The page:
T & T STOCK HOUSE PLANS
(Listed by square footage and style.)
Note: Most all of these plans can be altered to be ADA/Wheelchair accessible!
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House Plans have one intent... That intent is to provide you with the best
selection of House Plans available. From our 30 year archive, we give you
the best plans that are ready to build from, or you can customize them in
any way you wish through our plan customization service.
Understanding a Residential Electrical Plan
Below is an example of the electrical legend found on most of our house plans.
To help you understand these symbols, below is an explanation of each:
So lets look at a sample plan. After understanding the symbols, we can pretty well tell what's going on with the plan.
The electrical part of the plan and the symbols are actually quite easy to understand once we know what they mean.
Look in the Living Room section of the drawing and you'll see why symbols are used instead of labels.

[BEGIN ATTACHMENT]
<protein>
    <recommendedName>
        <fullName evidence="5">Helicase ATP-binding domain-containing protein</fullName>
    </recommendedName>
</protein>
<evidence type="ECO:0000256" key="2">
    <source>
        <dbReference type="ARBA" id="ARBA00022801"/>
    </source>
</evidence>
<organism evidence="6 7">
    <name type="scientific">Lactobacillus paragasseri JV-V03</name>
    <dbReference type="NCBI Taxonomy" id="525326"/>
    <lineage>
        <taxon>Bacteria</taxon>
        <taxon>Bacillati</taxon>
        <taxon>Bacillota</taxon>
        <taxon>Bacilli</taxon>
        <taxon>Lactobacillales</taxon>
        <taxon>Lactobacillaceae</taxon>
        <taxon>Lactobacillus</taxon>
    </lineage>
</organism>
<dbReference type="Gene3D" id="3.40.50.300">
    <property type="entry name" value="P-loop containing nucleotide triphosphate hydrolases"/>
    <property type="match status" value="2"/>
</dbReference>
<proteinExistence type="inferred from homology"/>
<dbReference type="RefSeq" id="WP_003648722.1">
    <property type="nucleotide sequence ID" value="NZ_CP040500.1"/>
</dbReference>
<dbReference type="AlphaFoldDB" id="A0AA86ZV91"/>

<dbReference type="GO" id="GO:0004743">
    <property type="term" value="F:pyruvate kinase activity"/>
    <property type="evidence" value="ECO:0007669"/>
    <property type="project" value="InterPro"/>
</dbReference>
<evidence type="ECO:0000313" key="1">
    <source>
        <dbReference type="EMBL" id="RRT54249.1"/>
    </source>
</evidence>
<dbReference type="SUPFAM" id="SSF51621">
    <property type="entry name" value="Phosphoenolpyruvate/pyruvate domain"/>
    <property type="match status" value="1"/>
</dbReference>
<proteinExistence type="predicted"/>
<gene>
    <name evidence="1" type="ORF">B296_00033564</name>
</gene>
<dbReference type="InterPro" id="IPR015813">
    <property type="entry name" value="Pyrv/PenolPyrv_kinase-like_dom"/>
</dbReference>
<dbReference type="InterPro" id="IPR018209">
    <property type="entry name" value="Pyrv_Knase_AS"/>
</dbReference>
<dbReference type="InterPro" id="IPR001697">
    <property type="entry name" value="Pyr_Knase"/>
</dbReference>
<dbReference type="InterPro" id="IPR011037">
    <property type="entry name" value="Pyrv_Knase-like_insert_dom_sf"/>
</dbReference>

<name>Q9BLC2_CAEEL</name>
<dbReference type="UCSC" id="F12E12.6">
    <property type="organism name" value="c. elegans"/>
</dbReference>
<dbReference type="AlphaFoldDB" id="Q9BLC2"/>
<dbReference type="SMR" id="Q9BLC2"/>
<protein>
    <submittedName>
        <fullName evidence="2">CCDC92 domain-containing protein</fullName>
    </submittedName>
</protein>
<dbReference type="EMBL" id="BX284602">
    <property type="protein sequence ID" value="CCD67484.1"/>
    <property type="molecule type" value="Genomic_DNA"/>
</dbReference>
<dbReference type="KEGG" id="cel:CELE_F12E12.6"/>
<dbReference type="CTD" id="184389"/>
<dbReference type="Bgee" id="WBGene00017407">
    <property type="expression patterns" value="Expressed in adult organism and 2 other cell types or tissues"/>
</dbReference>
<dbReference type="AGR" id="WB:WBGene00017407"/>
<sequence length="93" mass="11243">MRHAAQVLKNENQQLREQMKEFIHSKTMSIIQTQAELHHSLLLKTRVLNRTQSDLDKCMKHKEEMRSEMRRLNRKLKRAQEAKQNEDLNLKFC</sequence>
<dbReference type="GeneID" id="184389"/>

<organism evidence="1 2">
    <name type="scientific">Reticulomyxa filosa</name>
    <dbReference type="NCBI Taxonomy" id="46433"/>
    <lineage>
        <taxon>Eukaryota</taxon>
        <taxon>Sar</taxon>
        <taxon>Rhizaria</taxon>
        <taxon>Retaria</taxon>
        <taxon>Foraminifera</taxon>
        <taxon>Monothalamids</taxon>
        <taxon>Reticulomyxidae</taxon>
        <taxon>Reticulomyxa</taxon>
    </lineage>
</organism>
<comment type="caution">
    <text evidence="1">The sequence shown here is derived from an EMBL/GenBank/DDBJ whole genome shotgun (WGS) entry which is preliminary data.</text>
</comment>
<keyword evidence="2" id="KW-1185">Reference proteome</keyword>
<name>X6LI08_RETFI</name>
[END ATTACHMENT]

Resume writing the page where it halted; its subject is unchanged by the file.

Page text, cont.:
The image above should help you see more clearly what the electrical is for this part. If the drawing consisted of nothing but labels, there wouldn't be much room on the drawings for anything else.
Notice the symbol outside of the Utility Room. This is the meter base location. Behind it in the darkened area is the circuit panel. By the note to the left of it we can tell it is a 200 amp service box.
Also notice the GFI circuits at the washer, and around the sink. The general rule is to have a GFI anywhere within 6 feet of a water source if an outlet is needed.
Look at the circle with the letters W.H. This is the water heater. If it is gas, it's usually noted. If electric, just the circle with initials. Very seldom will the drafter, designer or architect place more than a symbol for a water heater to show wiring for this appliance.
The dishwasher also is usually just the symbol and the GFI receptacle over it is just an outlet in it's general vicinity. At the dryer and range you see a 220 volt receptacle designated by the circle with three lines.
The rest of the house is standard electrical and can be easily understood if studied. If you want to learn to draw residential electrical plans, please click here...
This site and the architectural plans contained on this site are copyright, Tim Davis & Tommy Carlton, 2016